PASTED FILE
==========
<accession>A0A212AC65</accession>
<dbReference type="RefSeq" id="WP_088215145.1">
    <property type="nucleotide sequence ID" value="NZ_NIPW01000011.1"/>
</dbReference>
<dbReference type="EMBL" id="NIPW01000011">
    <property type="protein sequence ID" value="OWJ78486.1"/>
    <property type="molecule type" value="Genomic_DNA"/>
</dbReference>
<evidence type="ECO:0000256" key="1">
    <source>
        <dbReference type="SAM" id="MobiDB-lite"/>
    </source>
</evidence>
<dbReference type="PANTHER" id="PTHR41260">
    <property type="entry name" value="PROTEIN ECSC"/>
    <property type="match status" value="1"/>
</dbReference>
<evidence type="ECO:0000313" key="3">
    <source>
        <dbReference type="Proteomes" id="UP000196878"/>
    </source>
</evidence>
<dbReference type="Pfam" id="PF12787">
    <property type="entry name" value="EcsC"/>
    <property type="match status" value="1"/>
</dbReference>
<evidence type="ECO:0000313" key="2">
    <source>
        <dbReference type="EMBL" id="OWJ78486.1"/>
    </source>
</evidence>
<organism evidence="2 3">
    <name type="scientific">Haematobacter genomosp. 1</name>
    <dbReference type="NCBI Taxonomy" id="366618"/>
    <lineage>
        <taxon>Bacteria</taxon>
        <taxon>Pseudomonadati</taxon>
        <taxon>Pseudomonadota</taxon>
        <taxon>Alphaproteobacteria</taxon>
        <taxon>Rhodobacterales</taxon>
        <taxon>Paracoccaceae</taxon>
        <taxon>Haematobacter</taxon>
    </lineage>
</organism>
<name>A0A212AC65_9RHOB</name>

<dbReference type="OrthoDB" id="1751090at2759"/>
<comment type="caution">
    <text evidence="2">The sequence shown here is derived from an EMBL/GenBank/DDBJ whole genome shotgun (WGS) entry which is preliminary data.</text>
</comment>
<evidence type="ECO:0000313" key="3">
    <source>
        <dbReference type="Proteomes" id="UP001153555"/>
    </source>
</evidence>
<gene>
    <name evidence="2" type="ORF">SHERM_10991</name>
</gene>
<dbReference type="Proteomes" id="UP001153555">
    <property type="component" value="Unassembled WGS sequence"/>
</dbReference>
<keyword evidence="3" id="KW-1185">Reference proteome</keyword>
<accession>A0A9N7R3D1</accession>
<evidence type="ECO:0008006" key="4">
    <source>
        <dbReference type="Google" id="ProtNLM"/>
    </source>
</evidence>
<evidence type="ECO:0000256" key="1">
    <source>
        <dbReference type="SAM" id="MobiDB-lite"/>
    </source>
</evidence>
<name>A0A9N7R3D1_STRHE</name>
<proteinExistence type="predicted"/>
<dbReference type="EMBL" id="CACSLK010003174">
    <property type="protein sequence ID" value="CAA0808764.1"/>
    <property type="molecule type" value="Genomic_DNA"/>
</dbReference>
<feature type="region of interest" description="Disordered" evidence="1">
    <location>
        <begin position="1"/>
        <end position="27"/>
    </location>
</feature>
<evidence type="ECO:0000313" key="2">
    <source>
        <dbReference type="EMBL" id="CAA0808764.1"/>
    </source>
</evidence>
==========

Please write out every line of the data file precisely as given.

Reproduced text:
<accession>A0A212AC65</accession>
<dbReference type="RefSeq" id="WP_088215145.1">
    <property type="nucleotide sequence ID" value="NZ_NIPW01000011.1"/>
</dbReference>
<dbReference type="EMBL" id="NIPW01000011">
    <property type="protein sequence ID" value="OWJ78486.1"/>
    <property type="molecule type" value="Genomic_DNA"/>
</dbReference>
<evidence type="ECO:0000256" key="1">
    <source>
        <dbReference type="SAM" id="MobiDB-lite"/>
    </source>
</evidence>
<dbReference type="PANTHER" id="PTHR41260">
    <property type="entry name" value="PROTEIN ECSC"/>
    <property type="match status" value="1"/>
</dbReference>
<evidence type="ECO:0000313" key="3">
    <source>
        <dbReference type="Proteomes" id="UP000196878"/>
    </source>
</evidence>
<dbReference type="Pfam" id="PF12787">
    <property type="entry name" value="EcsC"/>
    <property type="match status" value="1"/>
</dbReference>
<evidence type="ECO:0000313" key="2">
    <source>
        <dbReference type="EMBL" id="OWJ78486.1"/>
    </source>
</evidence>
<organism evidence="2 3">
    <name type="scientific">Haematobacter genomosp. 1</name>
    <dbReference type="NCBI Taxonomy" id="366618"/>
    <lineage>
        <taxon>Bacteria</taxon>
        <taxon>Pseudomonadati</taxon>
        <taxon>Pseudomonadota</taxon>
        <taxon>Alphaproteobacteria</taxon>
        <taxon>Rhodobacterales</taxon>
        <taxon>Paracoccaceae</taxon>
        <taxon>Haematobacter</taxon>
    </lineage>
</organism>
<name>A0A212AC65_9RHOB</name>

<dbReference type="OrthoDB" id="1751090at2759"/>
<comment type="caution">
    <text evidence="2">The sequence shown here is derived from an EMBL/GenBank/DDBJ whole genome shotgun (WGS) entry which is preliminary data.</text>
</comment>
<evidence type="ECO:0000313" key="3">
    <source>
        <dbReference type="Proteomes" id="UP001153555"/>
    </source>
</evidence>
<gene>
    <name evidence="2" type="ORF">SHERM_10991</name>
</gene>
<dbReference type="Proteomes" id="UP001153555">
    <property type="component" value="Unassembled WGS sequence"/>
</dbReference>
<keyword evidence="3" id="KW-1185">Reference proteome</keyword>
<accession>A0A9N7R3D1</accession>
<evidence type="ECO:0008006" key="4">
    <source>
        <dbReference type="Google" id="ProtNLM"/>
    </source>
</evidence>
<evidence type="ECO:0000256" key="1">
    <source>
        <dbReference type="SAM" id="MobiDB-lite"/>
    </source>
</evidence>
<name>A0A9N7R3D1_STRHE</name>
<proteinExistence type="predicted"/>
<dbReference type="EMBL" id="CACSLK010003174">
    <property type="protein sequence ID" value="CAA0808764.1"/>
    <property type="molecule type" value="Genomic_DNA"/>
</dbReference>
<feature type="region of interest" description="Disordered" evidence="1">
    <location>
        <begin position="1"/>
        <end position="27"/>
    </location>
</feature>
<evidence type="ECO:0000313" key="2">
    <source>
        <dbReference type="EMBL" id="CAA0808764.1"/>
    </source>
</evidence>